But before this network of friends and mentors can help us up the ladder, we must be there where they are.

“你有個計劃嗎?”

(從我一個尊敬的作家,賽斯·高汀

首先,讓我們承認這已經存在問題。

可能我認為我們正面臨一些嚴重的、代價高昂的、緊迫的事情,而你沒有這麼認為。

我們可以就問題來進行誠實的對談,而不必擔心是否有簡單或確定的解決方案。

我們還可以就這是否是一個問題(問題有解決方案)或者它是否只是一種情況來進行對話,比如我們必須忍受的重力。

一旦我們同意我們有問題,現狀就會出示自己。它會用渾身解數來爭論,說當前路徑的任何變化都太冒險、太昂貴和太痛苦,無法考慮。現狀將停滯不前。它會支持更進一步的研究,並會放大一些在我們努力為創造更好的事情時所帶來的痛苦。

現狀通常會獲勝。那是因為變革的製造者現在是做防守的角色,被迫為每一個選擇來辯護並減輕每一個不便。

也許還有一個更有用的前進方式。

我們首先在存在的問題先做出同意。

然後每一方,每一個人,都需要提出一個計劃。解決問題或對不解決問題來負責的計劃。

對於每個計劃,我們都可以考慮可能的結果。對於每個計劃,我們都可以問:“這行得通嗎?”並跟進,“為什麼?”如何?”

也許你不認為這是一個值得解決的問題。在我們詢問您是否有計劃之前提出這一點很重要。

延遲可能是最好的選擇。但是,讓我們誠實地宣布這一點,而不是簡單地去拖延。

Web Scraping of Machine Learning Mastery Articles Using Python and BeautifulSoup

SUMMARY: This project aims to practice web scraping by extracting specific pieces of information from a website. The web scraping Python code leverages the BeautifulSoup module.

Dr. Jason Brownlee’s Machine Learning Mastery hosts its tutorial lessons at https://machinelearningmastery.com/blog. The purpose of this exercise is to practice web scraping by gathering the blog entries from Machine Learning Mastery’s web pages. This iteration of the script automatically traverses the web pages to capture all articles and store the captured information in a CSV output file for sorting and filtering.

Starting URL: https://machinelearningmastery.com/blog

The source code and HTML output can be found here on GitHub.

Quantitative Finance Model using Donadio and Ghosh Learn Algorithmic Trading Chapter 4 Pairs Correlation Trading Example

NOTE: This script is for learning purposes only and does not constitute a recommendation for buying or selling any stock mentioned in this script.

SUMMARY: This project aims to construct and test an algorithmic trading model and document the end-to-end steps using a template.

INTRODUCTION: This script aims to replicate the Pairs Correlation Trading example found in chapter four of the book Learn Algorithmic Trading by Sebastien Donadio and Sourav Ghosh. The script seeks to validate the Python environment and package requirements for running these code examples successfully. The eventual goal is to integrate various example code segments from the book into an end-to-end algorithmic trading system.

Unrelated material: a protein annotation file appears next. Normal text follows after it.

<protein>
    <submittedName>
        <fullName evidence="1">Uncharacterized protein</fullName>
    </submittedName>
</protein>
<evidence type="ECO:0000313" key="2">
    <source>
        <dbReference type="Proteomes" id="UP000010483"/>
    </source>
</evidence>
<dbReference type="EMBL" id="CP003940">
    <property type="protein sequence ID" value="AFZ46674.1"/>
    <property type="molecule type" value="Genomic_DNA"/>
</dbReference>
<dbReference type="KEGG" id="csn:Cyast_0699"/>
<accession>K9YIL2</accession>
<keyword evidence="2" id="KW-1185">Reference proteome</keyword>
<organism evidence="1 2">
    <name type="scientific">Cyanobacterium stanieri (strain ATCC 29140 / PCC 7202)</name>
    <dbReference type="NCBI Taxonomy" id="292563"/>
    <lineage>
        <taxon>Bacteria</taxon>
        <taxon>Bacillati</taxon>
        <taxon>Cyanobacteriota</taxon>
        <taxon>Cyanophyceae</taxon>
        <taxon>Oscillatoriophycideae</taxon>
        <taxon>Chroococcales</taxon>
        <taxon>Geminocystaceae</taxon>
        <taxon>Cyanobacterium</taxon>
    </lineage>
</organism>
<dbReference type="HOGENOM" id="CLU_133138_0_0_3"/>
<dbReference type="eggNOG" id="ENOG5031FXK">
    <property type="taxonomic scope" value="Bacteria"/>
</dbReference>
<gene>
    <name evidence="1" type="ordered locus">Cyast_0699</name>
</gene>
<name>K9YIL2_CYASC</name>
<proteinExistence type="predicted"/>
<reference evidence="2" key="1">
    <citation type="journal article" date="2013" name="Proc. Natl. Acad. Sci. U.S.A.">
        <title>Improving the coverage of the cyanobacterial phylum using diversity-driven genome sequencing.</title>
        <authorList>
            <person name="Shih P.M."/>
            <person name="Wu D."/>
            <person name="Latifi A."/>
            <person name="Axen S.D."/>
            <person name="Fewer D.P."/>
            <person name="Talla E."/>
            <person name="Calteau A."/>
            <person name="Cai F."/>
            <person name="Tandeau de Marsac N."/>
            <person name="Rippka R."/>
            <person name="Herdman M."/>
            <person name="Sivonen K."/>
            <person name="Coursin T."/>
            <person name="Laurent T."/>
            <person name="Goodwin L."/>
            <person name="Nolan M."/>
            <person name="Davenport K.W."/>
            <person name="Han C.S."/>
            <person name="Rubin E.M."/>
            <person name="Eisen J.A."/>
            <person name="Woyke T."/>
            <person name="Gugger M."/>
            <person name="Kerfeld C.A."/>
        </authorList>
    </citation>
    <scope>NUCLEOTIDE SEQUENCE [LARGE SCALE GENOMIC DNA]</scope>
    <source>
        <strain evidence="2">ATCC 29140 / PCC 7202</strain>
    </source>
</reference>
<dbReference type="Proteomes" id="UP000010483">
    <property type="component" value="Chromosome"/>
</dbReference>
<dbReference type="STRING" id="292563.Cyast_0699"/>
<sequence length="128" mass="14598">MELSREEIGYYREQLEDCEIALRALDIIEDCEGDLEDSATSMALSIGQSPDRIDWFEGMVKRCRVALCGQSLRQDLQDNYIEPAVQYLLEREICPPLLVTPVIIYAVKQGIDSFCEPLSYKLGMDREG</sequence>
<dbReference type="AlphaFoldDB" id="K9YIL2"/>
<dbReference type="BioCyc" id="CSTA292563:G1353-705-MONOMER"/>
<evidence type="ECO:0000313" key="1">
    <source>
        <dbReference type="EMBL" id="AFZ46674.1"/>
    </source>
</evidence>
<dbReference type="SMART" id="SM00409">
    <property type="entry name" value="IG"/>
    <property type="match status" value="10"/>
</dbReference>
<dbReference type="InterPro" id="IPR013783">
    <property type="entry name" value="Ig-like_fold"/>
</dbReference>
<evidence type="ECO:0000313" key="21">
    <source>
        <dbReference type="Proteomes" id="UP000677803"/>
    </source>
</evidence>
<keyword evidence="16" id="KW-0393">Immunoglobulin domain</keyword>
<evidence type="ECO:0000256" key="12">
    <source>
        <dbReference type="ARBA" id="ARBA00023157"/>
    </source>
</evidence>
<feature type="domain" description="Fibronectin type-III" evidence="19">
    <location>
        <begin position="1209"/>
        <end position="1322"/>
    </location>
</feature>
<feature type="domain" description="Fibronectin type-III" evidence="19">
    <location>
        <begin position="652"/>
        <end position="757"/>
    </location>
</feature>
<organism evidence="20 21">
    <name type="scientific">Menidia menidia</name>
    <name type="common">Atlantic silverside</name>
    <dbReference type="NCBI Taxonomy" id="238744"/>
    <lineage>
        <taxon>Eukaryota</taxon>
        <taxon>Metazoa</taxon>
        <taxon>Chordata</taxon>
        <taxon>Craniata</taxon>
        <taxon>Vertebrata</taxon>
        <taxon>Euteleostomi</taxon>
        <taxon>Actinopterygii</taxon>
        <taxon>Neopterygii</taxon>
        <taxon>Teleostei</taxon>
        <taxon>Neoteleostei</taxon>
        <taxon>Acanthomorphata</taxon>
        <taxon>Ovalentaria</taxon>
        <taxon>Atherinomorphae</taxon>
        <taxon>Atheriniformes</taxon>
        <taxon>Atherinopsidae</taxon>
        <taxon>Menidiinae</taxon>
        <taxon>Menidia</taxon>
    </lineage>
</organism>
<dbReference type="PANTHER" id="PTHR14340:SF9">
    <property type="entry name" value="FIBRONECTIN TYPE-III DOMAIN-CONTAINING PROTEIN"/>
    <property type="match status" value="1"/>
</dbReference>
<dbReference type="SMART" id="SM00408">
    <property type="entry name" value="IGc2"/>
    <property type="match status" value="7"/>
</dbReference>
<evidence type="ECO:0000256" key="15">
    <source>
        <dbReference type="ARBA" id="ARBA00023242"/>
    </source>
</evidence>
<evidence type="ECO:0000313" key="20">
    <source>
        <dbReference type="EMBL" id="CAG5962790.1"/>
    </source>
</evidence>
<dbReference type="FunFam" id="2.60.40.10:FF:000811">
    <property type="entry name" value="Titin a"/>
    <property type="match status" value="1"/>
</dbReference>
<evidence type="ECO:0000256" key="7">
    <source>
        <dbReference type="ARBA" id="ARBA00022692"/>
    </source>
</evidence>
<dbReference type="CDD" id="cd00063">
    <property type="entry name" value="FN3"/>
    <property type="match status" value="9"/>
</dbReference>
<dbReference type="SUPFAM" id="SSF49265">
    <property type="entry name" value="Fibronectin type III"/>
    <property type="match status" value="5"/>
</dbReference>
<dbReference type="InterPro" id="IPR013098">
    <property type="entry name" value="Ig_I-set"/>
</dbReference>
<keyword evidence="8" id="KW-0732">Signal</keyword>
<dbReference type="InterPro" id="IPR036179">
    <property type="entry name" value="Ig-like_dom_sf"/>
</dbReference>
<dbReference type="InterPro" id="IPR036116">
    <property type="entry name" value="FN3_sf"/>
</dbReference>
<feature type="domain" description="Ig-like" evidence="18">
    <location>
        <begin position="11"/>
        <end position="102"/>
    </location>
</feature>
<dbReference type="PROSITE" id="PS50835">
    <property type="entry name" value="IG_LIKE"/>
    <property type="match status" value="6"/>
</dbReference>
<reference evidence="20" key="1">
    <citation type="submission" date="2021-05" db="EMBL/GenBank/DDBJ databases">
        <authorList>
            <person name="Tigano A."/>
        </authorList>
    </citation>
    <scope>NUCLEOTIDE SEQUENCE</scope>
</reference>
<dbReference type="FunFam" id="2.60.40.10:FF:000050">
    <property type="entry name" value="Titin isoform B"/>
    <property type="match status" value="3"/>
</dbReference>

Dataset ML Model: Time series analysis with numerical attributes

Dataset Used: Sharadar US Equities and Fund Prices from Quandl/Nasdaq Data Link

Source and Further Discussion of the Code Examples: https://github.com/PacktPublishing/Learn-Algorithmic-Trading

The HTML formatted report can be found here on GitHub.

Quantitative Finance Model using Donadio and Ghosh Learn Algorithmic Trading Chapter 4 Pairs Correlation Hypothetical Example

NOTE: This script is for learning purposes only and does not constitute a recommendation for buying or selling any stock mentioned in this script.

SUMMARY: This project aims to construct and test an algorithmic trading model and document the end-to-end steps using a template.

INTRODUCTION: This script aims to replicate the Pairs Correlation Hypothetical example found in chapter four of the book Learn Algorithmic Trading by Sebastien Donadio and Sourav Ghosh. The script seeks to validate the Python environment and package requirements for running these code examples successfully. The eventual goal is to integrate various example code segments from the book into an end-to-end algorithmic trading system.

Dataset ML Model: Time series analysis with numerical attributes

Dataset Used: Sharadar US Equities and Fund Prices from Quandl/Nasdaq Data Link

Source and Further Discussion of the Code Examples: https://github.com/PacktPublishing/Learn-Algorithmic-Trading

The HTML formatted report can be found here on GitHub.